Ladies, if you’ve gone to the doctor in recent years expecting your contraception or ultrasounds to be free, only to be slammed with a co-pay or other charge from your insurer, it’s likely your insurer is violating the Affordable Care Act.
Thanks to Obamacare, insurance companies are now required to provide women with a host of coverage options, from free access to all FDA-approved birth control methods to preventative care to maternity care. But just because it’s a legal requirement doesn’t mean it’s happening. According a new report released Tuesday by the National Women’s Law Center, insurance plans are not providing all the benefits women won under Obamacare.
NWLC found many plans that were not actually providing cost-free access to the full range of birth control options required under the ACA. Of the more than 100 insurance providers surveyed, NWLC discovered thirty-three insurers in 13 states are not complying with birth control coverage requirement.
The compliance issues went well beyond birth control. The report, which surveyed plans for sale on state and federally-run insurance marketplaces in 15 states over two years, found violations “related to maternity care, birth control, breast-feeding support and supplies, genetic testing, well-woman visits, prescription drug coverage, care related to gender transition for transgender individuals, chronic pain treatment, and certain pre-existing conditions,” according to NWLC. Due to the sheer number of violations the group found, it predicts the problem is “systemic nationwide.”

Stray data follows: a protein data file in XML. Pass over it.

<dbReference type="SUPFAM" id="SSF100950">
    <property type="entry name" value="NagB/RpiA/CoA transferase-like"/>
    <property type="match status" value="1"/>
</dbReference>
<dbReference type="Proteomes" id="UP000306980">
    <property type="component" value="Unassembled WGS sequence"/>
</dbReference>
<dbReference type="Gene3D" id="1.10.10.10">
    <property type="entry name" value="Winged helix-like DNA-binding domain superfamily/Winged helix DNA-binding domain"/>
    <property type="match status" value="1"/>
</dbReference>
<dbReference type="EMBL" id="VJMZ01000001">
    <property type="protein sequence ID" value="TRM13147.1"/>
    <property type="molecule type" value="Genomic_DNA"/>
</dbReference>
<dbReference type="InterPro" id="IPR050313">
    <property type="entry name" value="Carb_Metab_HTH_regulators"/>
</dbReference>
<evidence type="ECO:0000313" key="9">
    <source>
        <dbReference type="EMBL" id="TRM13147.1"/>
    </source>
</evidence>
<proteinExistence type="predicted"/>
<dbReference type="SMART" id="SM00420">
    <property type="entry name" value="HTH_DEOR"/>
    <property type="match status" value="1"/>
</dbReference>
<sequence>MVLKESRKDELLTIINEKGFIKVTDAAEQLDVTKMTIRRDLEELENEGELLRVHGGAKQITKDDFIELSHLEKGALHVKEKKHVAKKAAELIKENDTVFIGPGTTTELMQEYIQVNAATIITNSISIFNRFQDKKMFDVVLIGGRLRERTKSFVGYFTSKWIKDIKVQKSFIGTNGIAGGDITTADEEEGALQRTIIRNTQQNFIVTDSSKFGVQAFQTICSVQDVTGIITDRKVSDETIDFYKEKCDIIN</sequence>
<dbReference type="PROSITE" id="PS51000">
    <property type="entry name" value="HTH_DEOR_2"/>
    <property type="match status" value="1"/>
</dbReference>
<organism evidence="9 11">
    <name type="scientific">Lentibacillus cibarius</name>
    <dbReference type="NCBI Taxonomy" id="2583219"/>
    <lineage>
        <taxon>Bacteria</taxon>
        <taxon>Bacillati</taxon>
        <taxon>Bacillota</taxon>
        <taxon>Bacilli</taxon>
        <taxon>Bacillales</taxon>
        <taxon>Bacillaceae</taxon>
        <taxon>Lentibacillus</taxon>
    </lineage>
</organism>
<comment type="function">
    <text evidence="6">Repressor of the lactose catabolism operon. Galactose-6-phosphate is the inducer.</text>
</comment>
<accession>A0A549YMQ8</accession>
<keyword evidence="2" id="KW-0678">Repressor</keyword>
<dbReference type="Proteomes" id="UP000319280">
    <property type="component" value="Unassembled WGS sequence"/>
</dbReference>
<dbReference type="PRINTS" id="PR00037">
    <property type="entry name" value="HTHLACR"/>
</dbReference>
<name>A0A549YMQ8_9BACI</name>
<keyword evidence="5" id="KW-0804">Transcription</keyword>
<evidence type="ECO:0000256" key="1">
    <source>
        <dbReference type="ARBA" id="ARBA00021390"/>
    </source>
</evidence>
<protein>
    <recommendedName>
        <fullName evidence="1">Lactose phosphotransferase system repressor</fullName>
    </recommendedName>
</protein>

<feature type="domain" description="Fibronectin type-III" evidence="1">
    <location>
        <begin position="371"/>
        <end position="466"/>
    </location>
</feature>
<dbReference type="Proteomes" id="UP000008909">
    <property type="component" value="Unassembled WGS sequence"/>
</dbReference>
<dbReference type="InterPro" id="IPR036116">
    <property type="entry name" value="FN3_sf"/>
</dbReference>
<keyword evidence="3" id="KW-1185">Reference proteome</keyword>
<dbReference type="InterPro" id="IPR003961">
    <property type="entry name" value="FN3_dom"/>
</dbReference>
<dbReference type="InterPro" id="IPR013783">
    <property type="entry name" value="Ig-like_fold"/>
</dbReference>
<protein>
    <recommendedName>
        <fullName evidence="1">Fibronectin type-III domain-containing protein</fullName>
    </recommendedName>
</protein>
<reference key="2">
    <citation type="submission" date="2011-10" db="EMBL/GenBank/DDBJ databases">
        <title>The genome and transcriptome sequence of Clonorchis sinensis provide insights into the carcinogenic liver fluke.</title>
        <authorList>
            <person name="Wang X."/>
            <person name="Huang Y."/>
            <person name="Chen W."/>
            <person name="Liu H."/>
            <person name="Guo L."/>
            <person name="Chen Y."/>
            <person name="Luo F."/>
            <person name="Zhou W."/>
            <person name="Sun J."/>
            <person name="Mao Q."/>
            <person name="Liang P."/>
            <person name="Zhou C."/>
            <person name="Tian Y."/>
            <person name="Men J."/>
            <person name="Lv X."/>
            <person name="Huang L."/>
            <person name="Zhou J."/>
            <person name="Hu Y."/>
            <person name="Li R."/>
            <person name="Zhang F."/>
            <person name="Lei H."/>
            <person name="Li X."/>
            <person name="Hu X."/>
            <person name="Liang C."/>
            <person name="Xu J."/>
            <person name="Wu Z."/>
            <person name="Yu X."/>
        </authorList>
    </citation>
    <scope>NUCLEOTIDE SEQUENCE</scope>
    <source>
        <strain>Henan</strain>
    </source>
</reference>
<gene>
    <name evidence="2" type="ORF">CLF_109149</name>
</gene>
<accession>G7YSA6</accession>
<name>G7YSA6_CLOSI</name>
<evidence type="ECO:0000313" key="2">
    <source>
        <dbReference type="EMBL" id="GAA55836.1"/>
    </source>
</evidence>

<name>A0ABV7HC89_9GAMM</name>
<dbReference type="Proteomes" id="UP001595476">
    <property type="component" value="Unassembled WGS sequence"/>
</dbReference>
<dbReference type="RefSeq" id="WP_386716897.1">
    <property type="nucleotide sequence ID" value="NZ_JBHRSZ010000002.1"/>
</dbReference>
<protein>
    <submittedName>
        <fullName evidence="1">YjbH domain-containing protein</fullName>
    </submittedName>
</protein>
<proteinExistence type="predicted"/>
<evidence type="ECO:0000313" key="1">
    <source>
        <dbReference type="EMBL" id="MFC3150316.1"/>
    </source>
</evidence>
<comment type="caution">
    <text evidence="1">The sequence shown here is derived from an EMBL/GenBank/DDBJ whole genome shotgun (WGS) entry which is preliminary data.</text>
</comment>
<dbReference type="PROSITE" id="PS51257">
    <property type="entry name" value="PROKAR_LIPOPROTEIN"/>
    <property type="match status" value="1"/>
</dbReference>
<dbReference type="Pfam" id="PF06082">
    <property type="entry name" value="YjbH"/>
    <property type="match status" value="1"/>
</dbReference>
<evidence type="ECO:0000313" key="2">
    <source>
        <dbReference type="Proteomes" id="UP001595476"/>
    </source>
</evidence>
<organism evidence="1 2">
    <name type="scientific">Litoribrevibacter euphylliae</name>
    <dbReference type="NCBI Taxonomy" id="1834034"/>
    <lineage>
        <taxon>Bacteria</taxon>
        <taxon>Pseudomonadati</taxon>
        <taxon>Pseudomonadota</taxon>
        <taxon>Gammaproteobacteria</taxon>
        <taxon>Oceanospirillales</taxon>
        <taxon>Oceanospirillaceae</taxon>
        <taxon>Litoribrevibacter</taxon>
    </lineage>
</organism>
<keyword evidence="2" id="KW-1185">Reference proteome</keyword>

The report calls on state and federal regulators to more closely monitor the plans being sold in the individual marketplaces. The report also proposes that insurance plans be made open to public comment so that advocates can review the plans and point out any violations before regulators certify the plans.
In another report released earlier this month, the Kaiser Family Foundation reviewed 20 carriers’ compliance with the ACA’s birth-control mandate and also found violations. Of the 20 carriers Kaiser reviewed, only 11 provided cost-free coverage of the emergency birth control pill ella, which has a longer window of effectiveness than the standard progestin-based Plan B, particularly for women with a higher body mass index. Two of the carriers didn’t cover ella at all.